Monday, 10 December 2012

Denmark Doesn't Have the "Ghagh" Rule, ... Much!


... The Danish government has announced new laws to curb forced religious marriages in the Scandinavian country. The new legislation will give the state power to issue harsher penalties, including expulsion, on imams and others that take part in conducting forced unions.
The news comes amid Copenhagen’s ongoing efforts to end the practice, which has seen numerous underage residents and citizens forced to marry under so-called Sharia law.

... One such victim, a 15-year-old Danish citizen of Moroccan decent, told TV2 news agency that she was forced to have sex with her new husband on her wedding night: “I was totally dead during that period. My aunt told me that the guests would not go home until they saw blood on the sheets.”

Although Denmark has legislated anti-forced marriage legislation, the practice amongst Muslims throughout Europe is endemic.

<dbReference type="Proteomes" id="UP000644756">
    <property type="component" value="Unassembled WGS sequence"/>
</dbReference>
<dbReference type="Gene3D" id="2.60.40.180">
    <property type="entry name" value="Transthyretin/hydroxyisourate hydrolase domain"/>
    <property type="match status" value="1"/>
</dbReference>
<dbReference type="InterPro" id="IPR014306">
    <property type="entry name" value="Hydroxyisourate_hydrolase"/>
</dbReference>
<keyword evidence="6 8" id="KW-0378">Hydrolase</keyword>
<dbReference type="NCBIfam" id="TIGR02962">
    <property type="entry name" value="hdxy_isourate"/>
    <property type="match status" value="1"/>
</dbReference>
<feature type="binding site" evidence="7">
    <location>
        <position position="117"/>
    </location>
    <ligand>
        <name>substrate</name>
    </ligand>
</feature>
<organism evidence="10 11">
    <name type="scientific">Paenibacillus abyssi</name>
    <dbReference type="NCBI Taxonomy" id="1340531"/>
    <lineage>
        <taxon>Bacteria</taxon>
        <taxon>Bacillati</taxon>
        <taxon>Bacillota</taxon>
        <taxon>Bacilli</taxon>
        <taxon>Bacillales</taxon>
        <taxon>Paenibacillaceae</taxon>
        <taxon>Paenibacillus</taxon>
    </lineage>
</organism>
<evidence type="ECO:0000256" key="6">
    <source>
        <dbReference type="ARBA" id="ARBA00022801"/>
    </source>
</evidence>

Keeping this in mind, one has be thankful, therefore that Denmark as yet has not reported any incidences of the Afghani Pashtun practice of  forced-engagement ("Ghagh").

... This was no ordinary proposal but one made under an ancient Pashtun custom called "ghagh" that entitles a man to force his marriage proposal on a woman.

Once invoked, ghagh -- which means "a call" -- can have various outcomes, none of them happy for the woman. She might end up being married against her will, or stay single for life, or see her family drawn into a dangerous, lingering feud.


No comments:

Post a Comment